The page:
When should a child get his or her first pair of glasses?
When he or she needs them. That may be as young as a few months of age.
Healthcare providers who specialize in children's eye care say kids usually become nearsighted or farsighted between ages 6 and 12. Farsightedness may be diagnosed even earlier, sometimes in infancy. Even infants can wear glasses if they need help to see well. Experts agree that all children should have an eye screening before they enter school. In addition, the American Academy of Ophthalmology (AAO) and the American Optometric Association (AOA) also advise that all infants, preschoolers, and school-age children be screened for vision problems. An ophthalmologist or optometrist should examine any child who doesn’t pass one of the screening tests below.
The AAO and AOA advise these screenings:
A pediatrician or healthcare provider should examine a newborn's eyes to make sure they are healthy. (An ophthalmologist or optometrist should look at all newborns at risk for developing serious vision problems in childhood, as well as those with developmental delays.) Not all visual problems are a result of abnormal focus. Babies may be born with cataracts, cloudy corneas, or other problems that affect vision.
A healthcare provider should examine the eyes of children between 6 months and 1 year of age.
A healthcare provider should do vision screening between ages 3 and 3 1/2 years. The focus should be on checking visual acuity. A formal test of visual acuity should be done by age 5.
For children ages 6 to 17, vision screening should occur before first grade and every year after that.
The need for and frequency of follow-up visits will be determined by whether or not your child is at risk for the development of eye and vision problems. Healthcare providers can prescribe glasses—even bifocals—and contact lenses for premature infants and other children who have vision problems.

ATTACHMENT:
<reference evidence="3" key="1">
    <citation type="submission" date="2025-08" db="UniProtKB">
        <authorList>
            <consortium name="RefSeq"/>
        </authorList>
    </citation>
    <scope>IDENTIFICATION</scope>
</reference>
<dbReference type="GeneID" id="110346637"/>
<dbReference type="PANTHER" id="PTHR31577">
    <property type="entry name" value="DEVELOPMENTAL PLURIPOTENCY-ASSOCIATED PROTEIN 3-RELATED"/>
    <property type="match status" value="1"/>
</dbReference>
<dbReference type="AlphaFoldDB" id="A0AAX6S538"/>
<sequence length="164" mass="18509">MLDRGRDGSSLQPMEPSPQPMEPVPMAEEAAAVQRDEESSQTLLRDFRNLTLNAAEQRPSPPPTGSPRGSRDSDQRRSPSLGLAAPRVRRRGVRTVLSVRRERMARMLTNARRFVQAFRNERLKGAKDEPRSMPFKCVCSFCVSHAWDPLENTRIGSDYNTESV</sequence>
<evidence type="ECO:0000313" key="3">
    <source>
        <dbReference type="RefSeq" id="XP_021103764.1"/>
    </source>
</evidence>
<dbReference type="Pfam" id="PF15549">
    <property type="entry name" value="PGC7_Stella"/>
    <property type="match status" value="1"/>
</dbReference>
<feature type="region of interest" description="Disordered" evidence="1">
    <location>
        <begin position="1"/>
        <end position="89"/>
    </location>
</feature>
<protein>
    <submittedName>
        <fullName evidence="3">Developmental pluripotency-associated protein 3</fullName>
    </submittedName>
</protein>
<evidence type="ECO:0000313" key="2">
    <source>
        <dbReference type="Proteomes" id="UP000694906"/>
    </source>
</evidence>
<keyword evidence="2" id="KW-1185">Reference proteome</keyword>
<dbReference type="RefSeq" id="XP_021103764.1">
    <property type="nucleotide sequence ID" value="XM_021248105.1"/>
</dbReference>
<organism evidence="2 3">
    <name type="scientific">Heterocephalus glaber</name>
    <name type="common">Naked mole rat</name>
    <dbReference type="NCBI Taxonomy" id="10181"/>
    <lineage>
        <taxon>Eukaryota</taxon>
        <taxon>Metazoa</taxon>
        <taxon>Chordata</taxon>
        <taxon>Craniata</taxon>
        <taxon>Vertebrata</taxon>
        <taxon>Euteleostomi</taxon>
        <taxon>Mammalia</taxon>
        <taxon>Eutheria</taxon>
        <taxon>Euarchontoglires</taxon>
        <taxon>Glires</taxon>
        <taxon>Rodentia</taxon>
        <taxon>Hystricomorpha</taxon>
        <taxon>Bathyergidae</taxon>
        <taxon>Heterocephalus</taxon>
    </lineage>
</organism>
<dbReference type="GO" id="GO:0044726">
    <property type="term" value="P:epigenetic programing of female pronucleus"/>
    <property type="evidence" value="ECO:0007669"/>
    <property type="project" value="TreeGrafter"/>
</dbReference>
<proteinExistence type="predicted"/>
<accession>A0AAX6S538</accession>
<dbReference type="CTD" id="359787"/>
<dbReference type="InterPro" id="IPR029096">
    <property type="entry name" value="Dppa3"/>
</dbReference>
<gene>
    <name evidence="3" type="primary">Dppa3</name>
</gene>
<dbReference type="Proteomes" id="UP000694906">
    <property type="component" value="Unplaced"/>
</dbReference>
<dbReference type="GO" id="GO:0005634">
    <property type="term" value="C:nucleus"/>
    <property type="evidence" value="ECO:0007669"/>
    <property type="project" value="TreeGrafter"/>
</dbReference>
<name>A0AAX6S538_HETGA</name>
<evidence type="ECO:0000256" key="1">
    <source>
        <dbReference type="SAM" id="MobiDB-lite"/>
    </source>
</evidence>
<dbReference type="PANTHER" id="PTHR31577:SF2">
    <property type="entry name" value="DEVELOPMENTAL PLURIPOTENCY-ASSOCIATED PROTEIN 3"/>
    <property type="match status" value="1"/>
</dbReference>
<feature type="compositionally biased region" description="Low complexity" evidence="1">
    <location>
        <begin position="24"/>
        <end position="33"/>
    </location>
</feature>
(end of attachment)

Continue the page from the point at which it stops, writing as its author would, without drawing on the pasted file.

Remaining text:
With strabismus, or crossed eyes, the eyes sometimes fail to work together when looking at a near object. Experts can spot this problem in children as young as 2 or 3 months.
Strabismus may cause reduced vision in the weaker eye because the brain recognizes the image of the better-seeing eye and ignores the image of the weaker eye. Healthcare providers treat the condition by putting a patch on the "good" eye to strengthen and improve vision in the weaker eye. If the condition is diagnosed when a child is young, treatment is usually successful. Surgery may also be used to make the eyes focus at the same time on the same point. This is generally done if patching isn’t successful.
Here are some things to look for:
Babies older than 3 months who don't make eye contact or have eyes that look different ways. A pediatrician should evaluate these babies. This may also be a sign of blindness, intellectual disability, neurological problems, or autism, as well as eye problems.
Babies who don't watch a favorite object (like a pacifier) if you move it to the side.
Children who tilt their heads to see things.
Children, including older children, who squint. A school-age child who squints to see the blackboard may be nearsighted.
If you notice any of these behaviors, or if you have any other concerns about your child's vision, contact your pediatrician right away for an evaluation.